"Inspired by true events" sums up the reason Alan has written two thrillers.
In the first case, the murder of a servant woman in Victorian Glasgow prompted a present-day investigation by librarian Billie Vane and Chrissie Fersen, an American descendant of a person involved in that crime. (The Murder Tree was published by Matador in October 2013.)
For the second book in the series, Billie gets drawn into researching new evidence for the sinking of the Titanic, unaware that this will also put his life under threat from the ambitions and sexual perversions of a former government minister.
Teaser: Why does Billie spell his name the female way? The explanation is within the pages of The Titanic Document!
I thoroughly enjoyed reading this book.
The story is full of intriguing twists and turns from start to finish.
I can highly recommend this thriller for anyone whether a Titanic enthusiast or not.
by Jane McDermott
I blame the BBC he said.
Listening to the radio as a kid, it fermented my imagination. Then as soon as I got into theatre at the age of twenty, my first director was playing a central character in Radio 4' s The Archers! So I just HAD to start writing dialogue, and it went on from there.
Alan Veale's reasons for becoming a writer are immersed in the theatre. That radio actor/director in The Archers was the late Colin Skipp (Tony Archer), who became both an acting mentor and a life-long friend. Colin suggested Alan try writing scripts for the BBC, but the idea didn't appeal. Instead Alan enjoyed around thirty years performing in leading roles onstage, as well as writing for amateur performance. But one inspiration for a script never made it to the theatre, and it wasn't until Alan tried his hand at turning his idea into a novel that The Murder Tree proved he had a wider writing skill than he realised.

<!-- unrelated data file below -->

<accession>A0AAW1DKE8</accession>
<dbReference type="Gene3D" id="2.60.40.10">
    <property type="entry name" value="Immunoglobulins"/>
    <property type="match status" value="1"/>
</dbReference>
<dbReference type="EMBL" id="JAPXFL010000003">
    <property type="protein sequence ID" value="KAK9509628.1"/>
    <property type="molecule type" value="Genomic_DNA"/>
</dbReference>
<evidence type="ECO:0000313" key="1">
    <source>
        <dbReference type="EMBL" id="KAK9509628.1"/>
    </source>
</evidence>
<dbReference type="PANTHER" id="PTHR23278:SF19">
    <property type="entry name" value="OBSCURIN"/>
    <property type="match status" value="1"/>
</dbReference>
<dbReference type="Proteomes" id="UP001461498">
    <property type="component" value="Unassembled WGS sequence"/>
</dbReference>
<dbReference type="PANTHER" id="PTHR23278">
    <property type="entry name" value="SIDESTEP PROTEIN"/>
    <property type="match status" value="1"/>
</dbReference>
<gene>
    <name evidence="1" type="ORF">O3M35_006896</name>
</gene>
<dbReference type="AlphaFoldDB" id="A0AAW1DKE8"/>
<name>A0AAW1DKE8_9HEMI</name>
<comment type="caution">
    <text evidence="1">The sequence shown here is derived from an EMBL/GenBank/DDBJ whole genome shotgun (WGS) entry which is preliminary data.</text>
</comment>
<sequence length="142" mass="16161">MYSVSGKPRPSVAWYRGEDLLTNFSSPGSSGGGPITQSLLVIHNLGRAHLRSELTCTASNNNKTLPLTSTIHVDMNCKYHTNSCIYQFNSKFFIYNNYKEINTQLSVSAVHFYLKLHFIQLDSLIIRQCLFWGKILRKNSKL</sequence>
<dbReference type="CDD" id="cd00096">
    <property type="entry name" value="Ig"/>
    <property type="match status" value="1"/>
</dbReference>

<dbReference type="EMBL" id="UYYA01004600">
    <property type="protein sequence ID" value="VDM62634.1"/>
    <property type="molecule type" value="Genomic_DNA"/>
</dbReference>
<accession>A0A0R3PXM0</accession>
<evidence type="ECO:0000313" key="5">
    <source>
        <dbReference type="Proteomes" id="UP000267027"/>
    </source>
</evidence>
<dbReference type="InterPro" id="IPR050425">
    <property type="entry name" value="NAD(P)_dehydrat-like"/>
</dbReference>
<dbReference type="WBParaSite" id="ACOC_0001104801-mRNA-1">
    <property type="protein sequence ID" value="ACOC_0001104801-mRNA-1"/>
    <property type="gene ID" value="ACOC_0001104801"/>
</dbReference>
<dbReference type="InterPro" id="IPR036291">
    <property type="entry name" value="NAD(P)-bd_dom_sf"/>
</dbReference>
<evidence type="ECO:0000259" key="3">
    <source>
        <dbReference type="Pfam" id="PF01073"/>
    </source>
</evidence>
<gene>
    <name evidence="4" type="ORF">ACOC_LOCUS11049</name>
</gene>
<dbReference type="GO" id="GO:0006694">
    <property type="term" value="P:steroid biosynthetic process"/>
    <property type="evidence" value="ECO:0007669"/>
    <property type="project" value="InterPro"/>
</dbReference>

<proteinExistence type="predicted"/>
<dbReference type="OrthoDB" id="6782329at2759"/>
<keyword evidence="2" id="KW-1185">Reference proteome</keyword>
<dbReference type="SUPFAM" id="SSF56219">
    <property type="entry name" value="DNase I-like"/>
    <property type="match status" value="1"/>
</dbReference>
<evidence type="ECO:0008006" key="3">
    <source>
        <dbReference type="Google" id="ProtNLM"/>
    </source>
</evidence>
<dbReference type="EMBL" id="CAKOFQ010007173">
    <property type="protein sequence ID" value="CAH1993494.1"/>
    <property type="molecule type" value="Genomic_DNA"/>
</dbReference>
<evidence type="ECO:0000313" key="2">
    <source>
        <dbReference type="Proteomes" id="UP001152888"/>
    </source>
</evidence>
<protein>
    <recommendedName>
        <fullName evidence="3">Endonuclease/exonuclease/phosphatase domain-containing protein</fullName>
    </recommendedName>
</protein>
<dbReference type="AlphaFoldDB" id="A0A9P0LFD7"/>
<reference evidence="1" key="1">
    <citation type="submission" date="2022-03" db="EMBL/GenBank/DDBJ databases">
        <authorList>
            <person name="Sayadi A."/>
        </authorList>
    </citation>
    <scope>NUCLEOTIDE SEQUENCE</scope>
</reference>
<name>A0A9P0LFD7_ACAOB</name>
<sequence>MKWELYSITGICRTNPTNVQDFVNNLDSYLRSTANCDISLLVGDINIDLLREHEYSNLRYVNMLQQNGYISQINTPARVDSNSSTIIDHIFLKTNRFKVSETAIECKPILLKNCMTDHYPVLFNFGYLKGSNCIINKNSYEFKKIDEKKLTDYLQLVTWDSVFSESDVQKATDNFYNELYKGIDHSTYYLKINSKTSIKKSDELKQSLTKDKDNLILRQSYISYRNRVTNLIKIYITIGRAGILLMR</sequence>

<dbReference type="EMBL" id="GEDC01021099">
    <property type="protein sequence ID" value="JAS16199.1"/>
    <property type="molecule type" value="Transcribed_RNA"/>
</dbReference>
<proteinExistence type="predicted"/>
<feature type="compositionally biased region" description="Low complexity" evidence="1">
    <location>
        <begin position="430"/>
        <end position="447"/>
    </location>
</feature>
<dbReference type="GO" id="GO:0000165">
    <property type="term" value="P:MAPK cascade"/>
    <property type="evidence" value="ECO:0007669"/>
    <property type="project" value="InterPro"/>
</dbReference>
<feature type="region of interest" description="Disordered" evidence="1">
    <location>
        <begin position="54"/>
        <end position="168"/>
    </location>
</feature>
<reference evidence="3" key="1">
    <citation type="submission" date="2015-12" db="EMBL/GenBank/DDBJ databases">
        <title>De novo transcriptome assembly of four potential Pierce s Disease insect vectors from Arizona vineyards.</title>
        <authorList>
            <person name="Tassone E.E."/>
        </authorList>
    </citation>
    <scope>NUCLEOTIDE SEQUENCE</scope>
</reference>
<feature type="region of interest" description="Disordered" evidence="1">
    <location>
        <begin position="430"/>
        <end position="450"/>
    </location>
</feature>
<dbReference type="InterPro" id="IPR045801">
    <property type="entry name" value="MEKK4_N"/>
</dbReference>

While still performing professionally when the occasion allows, Alan has continued to self-publish. His second (non-fiction) book A Kangaroo In My Sideboard is a personal memoir, written in his mother's voice, and covers the family's experience migrating to Australia in 1949.
Now Alan has returned to fiction with his second thriller The Titanic Document. Inspired by a new theory on the reasons behind the 1912 tragedy, and by recent political scandals in the UK, it has several of the characters first introduced in The Murder Tree, while following a darker theme that is definitely for adults only.
Aside from books, Alan co-writes comedy sketches for podcasts performed by The Red Rose Tattoo with long-time friend Peter Franksson.